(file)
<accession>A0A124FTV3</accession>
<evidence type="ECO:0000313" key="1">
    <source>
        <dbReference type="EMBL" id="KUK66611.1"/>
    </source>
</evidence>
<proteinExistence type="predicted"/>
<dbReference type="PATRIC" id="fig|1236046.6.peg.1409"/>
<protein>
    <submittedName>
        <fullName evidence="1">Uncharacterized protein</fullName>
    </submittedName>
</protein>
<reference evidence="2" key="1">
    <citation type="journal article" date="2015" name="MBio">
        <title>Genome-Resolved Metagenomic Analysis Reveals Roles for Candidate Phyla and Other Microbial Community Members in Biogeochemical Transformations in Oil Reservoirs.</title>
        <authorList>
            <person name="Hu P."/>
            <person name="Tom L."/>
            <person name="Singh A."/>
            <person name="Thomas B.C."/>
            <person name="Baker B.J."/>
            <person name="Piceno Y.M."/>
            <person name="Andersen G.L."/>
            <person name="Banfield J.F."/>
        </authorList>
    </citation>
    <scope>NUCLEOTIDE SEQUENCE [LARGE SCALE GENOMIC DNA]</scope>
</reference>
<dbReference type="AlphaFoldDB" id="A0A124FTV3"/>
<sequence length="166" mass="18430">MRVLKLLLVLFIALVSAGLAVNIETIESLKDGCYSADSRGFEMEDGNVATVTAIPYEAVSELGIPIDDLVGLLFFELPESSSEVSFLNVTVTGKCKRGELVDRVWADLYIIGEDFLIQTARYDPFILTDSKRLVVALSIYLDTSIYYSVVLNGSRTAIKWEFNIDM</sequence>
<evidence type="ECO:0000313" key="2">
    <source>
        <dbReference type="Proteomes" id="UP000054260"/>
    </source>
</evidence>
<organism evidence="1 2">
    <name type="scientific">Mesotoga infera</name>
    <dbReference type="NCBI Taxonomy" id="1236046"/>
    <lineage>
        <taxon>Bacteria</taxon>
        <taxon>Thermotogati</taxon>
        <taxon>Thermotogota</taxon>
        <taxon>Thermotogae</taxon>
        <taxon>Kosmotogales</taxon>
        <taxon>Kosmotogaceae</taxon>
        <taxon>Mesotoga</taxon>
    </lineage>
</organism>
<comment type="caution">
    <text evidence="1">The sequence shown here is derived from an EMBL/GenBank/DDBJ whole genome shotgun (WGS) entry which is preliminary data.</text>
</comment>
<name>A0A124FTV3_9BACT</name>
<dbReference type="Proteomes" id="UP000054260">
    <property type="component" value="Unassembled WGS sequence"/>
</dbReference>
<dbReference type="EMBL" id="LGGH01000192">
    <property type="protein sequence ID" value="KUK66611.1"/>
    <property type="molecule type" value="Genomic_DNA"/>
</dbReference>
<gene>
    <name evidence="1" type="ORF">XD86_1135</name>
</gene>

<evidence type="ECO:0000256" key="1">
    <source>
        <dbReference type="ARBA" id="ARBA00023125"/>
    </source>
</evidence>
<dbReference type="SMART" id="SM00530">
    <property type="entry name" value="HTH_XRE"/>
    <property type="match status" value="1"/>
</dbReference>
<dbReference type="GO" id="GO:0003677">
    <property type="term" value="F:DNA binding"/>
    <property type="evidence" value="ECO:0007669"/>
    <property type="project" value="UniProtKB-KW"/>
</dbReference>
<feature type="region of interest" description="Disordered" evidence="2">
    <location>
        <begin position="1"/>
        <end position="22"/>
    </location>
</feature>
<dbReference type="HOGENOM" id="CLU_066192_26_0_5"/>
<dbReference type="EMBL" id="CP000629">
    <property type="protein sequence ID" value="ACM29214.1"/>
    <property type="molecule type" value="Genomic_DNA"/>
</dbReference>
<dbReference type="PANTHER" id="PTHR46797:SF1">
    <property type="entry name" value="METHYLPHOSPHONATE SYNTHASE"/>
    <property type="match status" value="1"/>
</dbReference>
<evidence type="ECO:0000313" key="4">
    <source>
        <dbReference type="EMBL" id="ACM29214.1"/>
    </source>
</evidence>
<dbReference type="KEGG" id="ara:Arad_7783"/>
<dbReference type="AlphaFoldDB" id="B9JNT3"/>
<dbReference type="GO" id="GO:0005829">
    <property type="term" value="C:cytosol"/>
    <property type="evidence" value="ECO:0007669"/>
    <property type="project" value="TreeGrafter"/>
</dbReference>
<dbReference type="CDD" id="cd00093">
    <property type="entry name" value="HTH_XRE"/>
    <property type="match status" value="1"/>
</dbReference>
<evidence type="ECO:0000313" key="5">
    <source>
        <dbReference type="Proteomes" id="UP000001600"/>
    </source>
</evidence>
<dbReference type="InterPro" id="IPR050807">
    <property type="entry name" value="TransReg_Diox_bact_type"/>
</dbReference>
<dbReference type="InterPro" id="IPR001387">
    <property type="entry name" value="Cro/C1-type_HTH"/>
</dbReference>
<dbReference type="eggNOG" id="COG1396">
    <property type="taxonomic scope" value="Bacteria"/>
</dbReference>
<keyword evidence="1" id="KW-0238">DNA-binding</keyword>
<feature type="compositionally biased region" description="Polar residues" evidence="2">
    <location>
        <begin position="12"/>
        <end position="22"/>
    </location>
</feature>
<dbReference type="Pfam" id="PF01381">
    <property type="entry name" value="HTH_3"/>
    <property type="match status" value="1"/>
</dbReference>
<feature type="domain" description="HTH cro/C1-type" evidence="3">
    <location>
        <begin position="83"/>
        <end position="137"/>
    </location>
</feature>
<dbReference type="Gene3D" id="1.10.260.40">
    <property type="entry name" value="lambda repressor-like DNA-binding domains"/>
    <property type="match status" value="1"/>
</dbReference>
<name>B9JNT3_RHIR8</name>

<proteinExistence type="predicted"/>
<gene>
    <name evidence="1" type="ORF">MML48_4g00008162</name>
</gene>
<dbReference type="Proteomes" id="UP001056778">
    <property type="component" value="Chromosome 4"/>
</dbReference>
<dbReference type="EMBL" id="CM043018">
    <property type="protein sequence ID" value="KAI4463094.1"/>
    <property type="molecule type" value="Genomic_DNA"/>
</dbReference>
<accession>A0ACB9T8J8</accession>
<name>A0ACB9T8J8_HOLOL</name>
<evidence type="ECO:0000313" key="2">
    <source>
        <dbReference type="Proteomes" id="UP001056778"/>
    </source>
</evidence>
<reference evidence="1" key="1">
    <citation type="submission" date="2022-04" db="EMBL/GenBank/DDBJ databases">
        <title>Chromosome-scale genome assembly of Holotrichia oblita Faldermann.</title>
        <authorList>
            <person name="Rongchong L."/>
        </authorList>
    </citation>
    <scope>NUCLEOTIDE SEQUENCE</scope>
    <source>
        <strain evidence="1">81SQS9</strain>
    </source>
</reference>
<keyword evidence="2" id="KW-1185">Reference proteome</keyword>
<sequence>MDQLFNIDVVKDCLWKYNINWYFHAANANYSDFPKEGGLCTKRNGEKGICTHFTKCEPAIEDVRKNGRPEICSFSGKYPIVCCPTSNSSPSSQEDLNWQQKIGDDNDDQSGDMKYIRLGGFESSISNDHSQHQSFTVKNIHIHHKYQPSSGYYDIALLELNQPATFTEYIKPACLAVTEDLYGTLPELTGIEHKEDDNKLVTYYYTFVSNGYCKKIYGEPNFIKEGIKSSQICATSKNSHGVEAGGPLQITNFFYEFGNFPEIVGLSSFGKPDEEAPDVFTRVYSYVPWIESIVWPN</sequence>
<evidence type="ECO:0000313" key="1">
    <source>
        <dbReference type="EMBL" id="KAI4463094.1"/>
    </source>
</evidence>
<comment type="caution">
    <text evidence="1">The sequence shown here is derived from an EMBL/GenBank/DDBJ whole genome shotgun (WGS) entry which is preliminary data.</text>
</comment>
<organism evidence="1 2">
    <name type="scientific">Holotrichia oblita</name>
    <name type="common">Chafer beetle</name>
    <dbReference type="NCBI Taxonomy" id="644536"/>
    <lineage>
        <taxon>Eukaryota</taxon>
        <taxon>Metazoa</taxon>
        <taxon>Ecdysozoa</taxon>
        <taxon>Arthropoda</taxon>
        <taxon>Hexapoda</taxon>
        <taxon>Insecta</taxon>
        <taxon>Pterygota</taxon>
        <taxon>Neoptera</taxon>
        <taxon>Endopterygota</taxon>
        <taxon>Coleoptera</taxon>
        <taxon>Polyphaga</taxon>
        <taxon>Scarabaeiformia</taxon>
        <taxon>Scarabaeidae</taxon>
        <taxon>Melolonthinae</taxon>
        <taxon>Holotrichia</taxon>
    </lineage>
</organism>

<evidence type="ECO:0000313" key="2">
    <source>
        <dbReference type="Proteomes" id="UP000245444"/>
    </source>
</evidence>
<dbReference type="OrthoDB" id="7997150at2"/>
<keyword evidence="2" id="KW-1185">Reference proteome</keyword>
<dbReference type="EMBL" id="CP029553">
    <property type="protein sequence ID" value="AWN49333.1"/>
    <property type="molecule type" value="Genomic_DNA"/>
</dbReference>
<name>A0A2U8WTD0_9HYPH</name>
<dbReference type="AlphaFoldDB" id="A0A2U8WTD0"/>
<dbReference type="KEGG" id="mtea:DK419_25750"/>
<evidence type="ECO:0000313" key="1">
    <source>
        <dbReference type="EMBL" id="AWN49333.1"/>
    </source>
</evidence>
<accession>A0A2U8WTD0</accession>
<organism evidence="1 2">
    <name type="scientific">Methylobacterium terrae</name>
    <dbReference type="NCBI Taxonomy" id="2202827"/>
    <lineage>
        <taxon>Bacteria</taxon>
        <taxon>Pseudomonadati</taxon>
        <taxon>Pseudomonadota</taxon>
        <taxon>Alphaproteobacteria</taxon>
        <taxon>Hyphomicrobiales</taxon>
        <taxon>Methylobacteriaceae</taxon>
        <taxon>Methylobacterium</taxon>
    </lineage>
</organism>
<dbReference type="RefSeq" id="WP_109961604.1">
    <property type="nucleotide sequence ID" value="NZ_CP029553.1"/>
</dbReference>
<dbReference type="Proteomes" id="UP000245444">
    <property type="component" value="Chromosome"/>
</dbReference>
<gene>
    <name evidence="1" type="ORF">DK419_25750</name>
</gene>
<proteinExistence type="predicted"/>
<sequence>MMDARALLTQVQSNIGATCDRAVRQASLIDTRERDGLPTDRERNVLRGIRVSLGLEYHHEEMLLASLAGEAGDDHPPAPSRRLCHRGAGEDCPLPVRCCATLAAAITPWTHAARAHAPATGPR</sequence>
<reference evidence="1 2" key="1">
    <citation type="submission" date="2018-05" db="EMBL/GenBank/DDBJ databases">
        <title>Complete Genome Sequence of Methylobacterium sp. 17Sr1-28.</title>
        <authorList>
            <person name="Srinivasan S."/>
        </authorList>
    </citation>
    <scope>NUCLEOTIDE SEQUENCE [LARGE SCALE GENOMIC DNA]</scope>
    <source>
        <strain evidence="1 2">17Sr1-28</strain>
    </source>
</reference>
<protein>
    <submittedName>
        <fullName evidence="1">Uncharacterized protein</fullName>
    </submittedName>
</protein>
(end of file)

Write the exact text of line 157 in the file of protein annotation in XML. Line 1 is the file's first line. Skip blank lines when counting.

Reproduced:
<name>A0ACB9T8J8_HOLOL</name>